The word you used is toxic, and toxic it can be. Unfortunately, I never met Sushant and didn’t know him as a person but have seen him in films and interviews, and he came across as a man with such great depth, understanding and love for his craft, and someone who was very hopeful, not just for himself but for the world around him. I had a very deep feeling of loss which transcended losing a great actor. It was about a human being who gave up, and he gave up because of reasons that only he knows, but they are not compounded only in an actor’s life. I, for one, have a lot of people that follow me, who are extremely expressive. They don’t use emoticons as a response to a post, but write pages and express themselves. They have said to me so many times that I feel like the world is collapsing around me and the only way out is to give it all up. Sushant is a visible loss in our lives, but there are so many young people going through this. I myself was clinically depressed as an after-effect of taking steroids for two years. I had to take medication for it. My reason for speaking about it is that people should know that if you keep isolating yourself because your family, friends or loved ones don’t understand your situation, the world at large understands it. You will find that there are like-minded people who have endured it, and can help you get through to it. A lot of us forget that we are loved, just because we aren’t told that every day. I love people and I need them to know that, that their lives matter. Depression is very very real. You have to choose life, ask for help whatever kind of help, but we have to fight it.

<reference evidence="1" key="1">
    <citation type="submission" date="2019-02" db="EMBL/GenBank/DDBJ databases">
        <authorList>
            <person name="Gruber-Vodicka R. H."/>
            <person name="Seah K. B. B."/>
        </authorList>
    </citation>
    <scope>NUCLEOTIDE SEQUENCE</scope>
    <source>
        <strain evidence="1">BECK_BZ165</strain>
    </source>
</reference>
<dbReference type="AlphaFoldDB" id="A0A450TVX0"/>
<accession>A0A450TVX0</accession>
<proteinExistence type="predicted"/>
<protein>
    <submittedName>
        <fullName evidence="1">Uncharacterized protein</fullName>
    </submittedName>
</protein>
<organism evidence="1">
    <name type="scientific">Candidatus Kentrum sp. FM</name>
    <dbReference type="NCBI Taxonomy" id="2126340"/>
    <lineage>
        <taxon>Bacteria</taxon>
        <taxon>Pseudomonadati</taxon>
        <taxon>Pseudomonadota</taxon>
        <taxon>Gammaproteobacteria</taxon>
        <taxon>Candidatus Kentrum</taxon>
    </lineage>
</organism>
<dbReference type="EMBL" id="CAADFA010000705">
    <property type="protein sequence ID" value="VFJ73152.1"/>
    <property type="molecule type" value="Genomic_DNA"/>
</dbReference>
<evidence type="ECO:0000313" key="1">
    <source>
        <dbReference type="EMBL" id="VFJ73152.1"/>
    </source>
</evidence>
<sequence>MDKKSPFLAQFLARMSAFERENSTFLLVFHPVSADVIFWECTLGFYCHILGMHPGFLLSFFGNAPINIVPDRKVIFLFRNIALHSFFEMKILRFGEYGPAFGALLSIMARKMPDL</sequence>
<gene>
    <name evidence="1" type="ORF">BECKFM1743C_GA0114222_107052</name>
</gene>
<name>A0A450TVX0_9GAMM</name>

As an actor, was it mentally disorienting to be back on a set after a long time?